Junior faculty have every reason to worry that information can be twisted or misused by a hostile senior colleague. But look at it this way: when you’re looking for an academic position, you’re going to be sharing some draft syllabi (you should, at least) and you’re going to have to talk some about the way you look at your courses. Once you have a post, senior colleagues are going to be able to get information about what you’re teaching if they want to get it. Privacy can’t protect you from someone who is determined to make your choices in teaching into an issue. Transparency can’t hurt you, but it might help you. One of the things that a bad senior colleague who knows a little about your field can try to do when your dossier is being examined is to misrepresent the canonical content of your field to others. An active commentariat who responds positively to your choices in online posting is a shield against that misrepresentation. Give your friends and supporters as many tools as you can to help if you think there’s any problems.
4) One of the two key reasons why most faculty don’t post and don’t want to post. A lot of faculty suffer from some degree of the “imposter syndrome”, maybe to an increasing degree as time goes on. They feel they don’t really know their fields or subjects as well as they ought to, or imagine that everyone else in the field knows more. They worry that people in more high-powered institutions, or people with the top graduate students, know the true or proper canons. So many faculty don’t want to post syllabi because they’re afraid it will expose some lack or absence in their knowledge.
I get this, I really do. I feel it myself some days, and all the more with each passing year. I’ve been sprucing up my upper-level seminar in African history and feeling inadequate in the face of the piles and piles of published work that has appeared in just the past four years. I keep turning up a new book or article that I feel I should have read. Putting a syllabus up seems like painting a bull’s eye on yourself. But some things to consider: 1) almost everyone else you know in your field feels that way, too, and the few who don’t, who are certain that they know everything in the field, are generally jerks; 2) you know a lot more than you think you know; 3) putting up syllabi is the solution to the problem, not a further aggravation of it; and 4) someone who really does think you’re ridiculous for missing something isn’t going to say it to you in comments and already thinks that about you anyway whether or not they see your syllabus (see: “are generally jerks”).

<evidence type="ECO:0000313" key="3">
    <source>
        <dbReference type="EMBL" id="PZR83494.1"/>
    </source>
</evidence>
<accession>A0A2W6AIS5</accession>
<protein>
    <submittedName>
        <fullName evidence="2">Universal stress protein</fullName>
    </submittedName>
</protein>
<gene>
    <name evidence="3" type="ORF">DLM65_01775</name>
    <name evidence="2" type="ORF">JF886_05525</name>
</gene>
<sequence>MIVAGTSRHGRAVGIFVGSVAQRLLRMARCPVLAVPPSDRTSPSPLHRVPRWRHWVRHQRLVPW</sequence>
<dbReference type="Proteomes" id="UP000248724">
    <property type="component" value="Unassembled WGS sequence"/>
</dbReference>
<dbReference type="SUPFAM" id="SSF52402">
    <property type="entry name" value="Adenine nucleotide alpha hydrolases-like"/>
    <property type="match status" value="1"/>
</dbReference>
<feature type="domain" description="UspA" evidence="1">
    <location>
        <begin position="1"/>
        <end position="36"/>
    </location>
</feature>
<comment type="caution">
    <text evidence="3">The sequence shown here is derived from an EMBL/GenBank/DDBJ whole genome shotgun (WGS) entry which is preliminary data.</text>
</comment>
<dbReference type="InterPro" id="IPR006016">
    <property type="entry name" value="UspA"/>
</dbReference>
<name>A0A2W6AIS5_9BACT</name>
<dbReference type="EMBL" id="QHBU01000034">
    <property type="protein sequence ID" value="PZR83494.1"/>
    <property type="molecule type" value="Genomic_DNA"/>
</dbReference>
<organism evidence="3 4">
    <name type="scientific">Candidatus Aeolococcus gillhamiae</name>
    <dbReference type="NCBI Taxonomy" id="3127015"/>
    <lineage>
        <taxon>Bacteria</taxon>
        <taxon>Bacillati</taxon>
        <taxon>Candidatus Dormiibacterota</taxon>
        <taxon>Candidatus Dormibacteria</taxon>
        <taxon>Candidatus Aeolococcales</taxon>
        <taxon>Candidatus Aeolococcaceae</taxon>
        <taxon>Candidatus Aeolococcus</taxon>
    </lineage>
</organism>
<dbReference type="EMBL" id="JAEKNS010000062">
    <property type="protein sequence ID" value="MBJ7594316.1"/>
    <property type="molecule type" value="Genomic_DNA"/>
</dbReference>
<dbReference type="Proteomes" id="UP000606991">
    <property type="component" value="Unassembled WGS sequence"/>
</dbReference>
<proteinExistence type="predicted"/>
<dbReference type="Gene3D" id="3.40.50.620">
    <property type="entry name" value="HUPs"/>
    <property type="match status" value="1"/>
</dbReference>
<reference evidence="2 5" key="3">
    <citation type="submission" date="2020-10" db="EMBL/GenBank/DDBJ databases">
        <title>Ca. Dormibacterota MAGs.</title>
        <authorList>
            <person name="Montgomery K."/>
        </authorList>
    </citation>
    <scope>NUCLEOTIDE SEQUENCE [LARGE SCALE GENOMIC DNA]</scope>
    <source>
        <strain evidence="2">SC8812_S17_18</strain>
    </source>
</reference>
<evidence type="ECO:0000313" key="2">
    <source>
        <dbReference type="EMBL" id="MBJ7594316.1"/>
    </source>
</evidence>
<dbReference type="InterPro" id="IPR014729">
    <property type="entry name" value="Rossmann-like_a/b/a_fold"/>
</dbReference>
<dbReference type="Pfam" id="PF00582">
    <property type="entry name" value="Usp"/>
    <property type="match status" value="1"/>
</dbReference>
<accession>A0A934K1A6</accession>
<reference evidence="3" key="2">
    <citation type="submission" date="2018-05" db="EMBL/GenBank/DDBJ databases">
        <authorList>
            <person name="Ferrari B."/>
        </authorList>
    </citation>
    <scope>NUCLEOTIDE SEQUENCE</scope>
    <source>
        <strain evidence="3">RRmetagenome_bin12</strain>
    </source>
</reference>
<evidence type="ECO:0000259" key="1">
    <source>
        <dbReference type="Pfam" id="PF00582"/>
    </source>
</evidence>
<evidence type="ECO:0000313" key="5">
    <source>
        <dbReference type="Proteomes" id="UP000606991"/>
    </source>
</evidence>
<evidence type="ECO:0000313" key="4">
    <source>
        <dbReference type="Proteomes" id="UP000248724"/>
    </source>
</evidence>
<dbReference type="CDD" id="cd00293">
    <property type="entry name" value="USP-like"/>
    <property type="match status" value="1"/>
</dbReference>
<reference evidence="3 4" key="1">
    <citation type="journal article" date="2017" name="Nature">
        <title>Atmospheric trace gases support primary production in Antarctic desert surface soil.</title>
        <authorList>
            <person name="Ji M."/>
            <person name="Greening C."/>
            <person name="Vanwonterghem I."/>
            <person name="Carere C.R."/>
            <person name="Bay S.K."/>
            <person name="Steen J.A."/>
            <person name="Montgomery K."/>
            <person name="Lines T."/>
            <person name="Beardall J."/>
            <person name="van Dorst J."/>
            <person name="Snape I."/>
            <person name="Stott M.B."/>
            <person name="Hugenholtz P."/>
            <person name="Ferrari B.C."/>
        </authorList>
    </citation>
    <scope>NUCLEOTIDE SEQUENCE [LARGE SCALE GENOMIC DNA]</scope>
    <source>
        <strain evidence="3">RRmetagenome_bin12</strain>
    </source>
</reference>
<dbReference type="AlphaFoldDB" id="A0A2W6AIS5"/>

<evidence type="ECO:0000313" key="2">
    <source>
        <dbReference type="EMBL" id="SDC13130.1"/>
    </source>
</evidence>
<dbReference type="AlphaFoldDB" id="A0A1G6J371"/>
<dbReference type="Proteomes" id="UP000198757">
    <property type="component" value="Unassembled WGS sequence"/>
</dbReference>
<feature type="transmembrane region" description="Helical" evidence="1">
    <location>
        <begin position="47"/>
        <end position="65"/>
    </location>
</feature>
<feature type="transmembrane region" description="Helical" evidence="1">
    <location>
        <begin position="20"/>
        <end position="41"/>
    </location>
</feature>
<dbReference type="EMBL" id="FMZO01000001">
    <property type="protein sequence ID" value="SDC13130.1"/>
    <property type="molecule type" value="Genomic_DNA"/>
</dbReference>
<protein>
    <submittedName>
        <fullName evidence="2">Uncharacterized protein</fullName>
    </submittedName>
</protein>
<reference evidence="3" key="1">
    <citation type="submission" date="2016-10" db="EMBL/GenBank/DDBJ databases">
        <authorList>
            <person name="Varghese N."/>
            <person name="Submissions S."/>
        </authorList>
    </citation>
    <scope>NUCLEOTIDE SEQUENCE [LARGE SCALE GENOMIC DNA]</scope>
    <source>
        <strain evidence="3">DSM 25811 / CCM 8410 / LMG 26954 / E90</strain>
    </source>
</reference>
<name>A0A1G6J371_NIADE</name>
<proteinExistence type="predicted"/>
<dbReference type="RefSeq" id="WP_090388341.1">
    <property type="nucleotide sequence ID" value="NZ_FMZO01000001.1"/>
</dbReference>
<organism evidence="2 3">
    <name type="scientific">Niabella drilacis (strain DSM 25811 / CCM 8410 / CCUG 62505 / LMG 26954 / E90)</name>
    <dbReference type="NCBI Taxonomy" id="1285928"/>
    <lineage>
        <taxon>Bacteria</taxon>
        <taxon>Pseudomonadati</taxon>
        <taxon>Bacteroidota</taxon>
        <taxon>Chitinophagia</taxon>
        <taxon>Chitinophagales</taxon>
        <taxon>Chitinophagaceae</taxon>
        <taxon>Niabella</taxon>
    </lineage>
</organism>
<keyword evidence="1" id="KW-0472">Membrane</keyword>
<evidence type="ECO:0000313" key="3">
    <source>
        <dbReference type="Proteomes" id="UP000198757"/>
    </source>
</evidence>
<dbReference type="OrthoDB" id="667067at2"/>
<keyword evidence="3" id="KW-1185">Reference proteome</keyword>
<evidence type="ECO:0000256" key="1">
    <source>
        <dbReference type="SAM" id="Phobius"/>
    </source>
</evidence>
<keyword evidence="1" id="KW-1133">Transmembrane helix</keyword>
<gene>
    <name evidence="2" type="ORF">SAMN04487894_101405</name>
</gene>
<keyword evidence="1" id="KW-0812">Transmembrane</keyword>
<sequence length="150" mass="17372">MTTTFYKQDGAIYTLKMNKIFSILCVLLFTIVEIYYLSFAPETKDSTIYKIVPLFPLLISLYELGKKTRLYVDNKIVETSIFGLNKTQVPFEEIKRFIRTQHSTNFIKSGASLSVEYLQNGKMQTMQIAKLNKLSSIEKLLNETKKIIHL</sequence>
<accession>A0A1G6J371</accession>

5) The other key reason. Many specialized fields are a closed shop: they maintain a sense of expertise through limiting their circulation and exposure to other fields of specialized knowledge, other disciplines and wider publics. Posting syllabi online (or anywhere) interrupts the circuits through which these kinds of fields maintain their sense of authority.
This dovetails into some wider domains, such as the indifference of many practicing scholars to open-access publishing or the hauteur of some academics when they find themselves accidentally caught up in a public debate or controversy. I don’t think a lot of folks are overt in their belief that their syllabi should derive from a closed conversation, but it’s not hard to find a lot of cases where this is more or less driving the reluctance to expose the content of teaching to colleagues, let alone a wider public. You don’t have to push very far to find plenty of professors who think that there is almost no one qualified to judge the adequacy of their choices of material in a course, and that there is no public defense of those choices which could be comprehensible outside of a narrowly specialized discourse. I think this is really where the battleground forms, not just about syllabi but about the basic architecture of knowledge in the 21st Century. I think if we can’t make a strong case for the value of expertise in relation to the opening up of knowledge through online media, we’re screwed. So putting your syllabi up online is a good way to learn how to make that case, to demonstrate that there is some kind of authority that goes beyond Wikipedia and Google. Refusing to do so is a good way to accelerate the obsolescence of scholarship.